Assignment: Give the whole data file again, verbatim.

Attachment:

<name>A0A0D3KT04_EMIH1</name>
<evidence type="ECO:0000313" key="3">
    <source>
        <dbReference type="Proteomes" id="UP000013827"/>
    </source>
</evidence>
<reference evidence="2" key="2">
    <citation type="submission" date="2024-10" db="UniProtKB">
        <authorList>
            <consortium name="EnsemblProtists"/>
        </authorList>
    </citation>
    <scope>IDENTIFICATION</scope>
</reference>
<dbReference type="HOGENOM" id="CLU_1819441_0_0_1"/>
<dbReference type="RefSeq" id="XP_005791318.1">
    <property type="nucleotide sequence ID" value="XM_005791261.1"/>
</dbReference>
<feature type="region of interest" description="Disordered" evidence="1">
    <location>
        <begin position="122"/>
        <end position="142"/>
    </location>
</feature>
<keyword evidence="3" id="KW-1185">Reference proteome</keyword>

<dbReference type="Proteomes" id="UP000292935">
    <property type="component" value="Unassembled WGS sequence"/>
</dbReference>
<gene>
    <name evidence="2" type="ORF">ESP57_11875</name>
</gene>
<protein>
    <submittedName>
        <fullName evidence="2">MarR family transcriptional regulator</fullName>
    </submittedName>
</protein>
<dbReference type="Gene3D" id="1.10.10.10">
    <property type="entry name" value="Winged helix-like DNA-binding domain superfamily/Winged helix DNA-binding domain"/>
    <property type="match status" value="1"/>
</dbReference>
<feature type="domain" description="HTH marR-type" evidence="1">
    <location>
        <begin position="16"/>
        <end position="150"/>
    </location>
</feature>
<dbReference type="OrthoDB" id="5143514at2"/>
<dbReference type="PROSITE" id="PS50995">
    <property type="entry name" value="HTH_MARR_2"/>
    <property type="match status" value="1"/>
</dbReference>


<name>A0A0D3KT04_EMIH1</name>
<evidence type="ECO:0000313" key="3">
    <source>
        <dbReference type="Proteomes" id="UP000013827"/>
    </source>
</evidence>
<reference evidence="2" key="2">
    <citation type="submission" date="2024-10" db="UniProtKB">
        <authorList>
            <consortium name="EnsemblProtists"/>
        </authorList>
    </citation>
    <scope>IDENTIFICATION</scope>
</reference>
<dbReference type="HOGENOM" id="CLU_1819441_0_0_1"/>
<dbReference type="RefSeq" id="XP_005791318.1">
    <property type="nucleotide sequence ID" value="XM_005791261.1"/>
</dbReference>
<feature type="region of interest" description="Disordered" evidence="1">
    <location>
        <begin position="122"/>
        <end position="142"/>
    </location>
</feature>
<keyword evidence="3" id="KW-1185">Reference proteome</keyword>

<dbReference type="Proteomes" id="UP000292935">
    <property type="component" value="Unassembled WGS sequence"/>
</dbReference>
<gene>
    <name evidence="2" type="ORF">ESP57_11875</name>
</gene>
<protein>
    <submittedName>
        <fullName evidence="2">MarR family transcriptional regulator</fullName>
    </submittedName>
</protein>
<dbReference type="Gene3D" id="1.10.10.10">
    <property type="entry name" value="Winged helix-like DNA-binding domain superfamily/Winged helix DNA-binding domain"/>
    <property type="match status" value="1"/>
</dbReference>
<feature type="domain" description="HTH marR-type" evidence="1">
    <location>
        <begin position="16"/>
        <end position="150"/>
    </location>
</feature>
<dbReference type="OrthoDB" id="5143514at2"/>
<dbReference type="PROSITE" id="PS50995">
    <property type="entry name" value="HTH_MARR_2"/>
    <property type="match status" value="1"/>
</dbReference>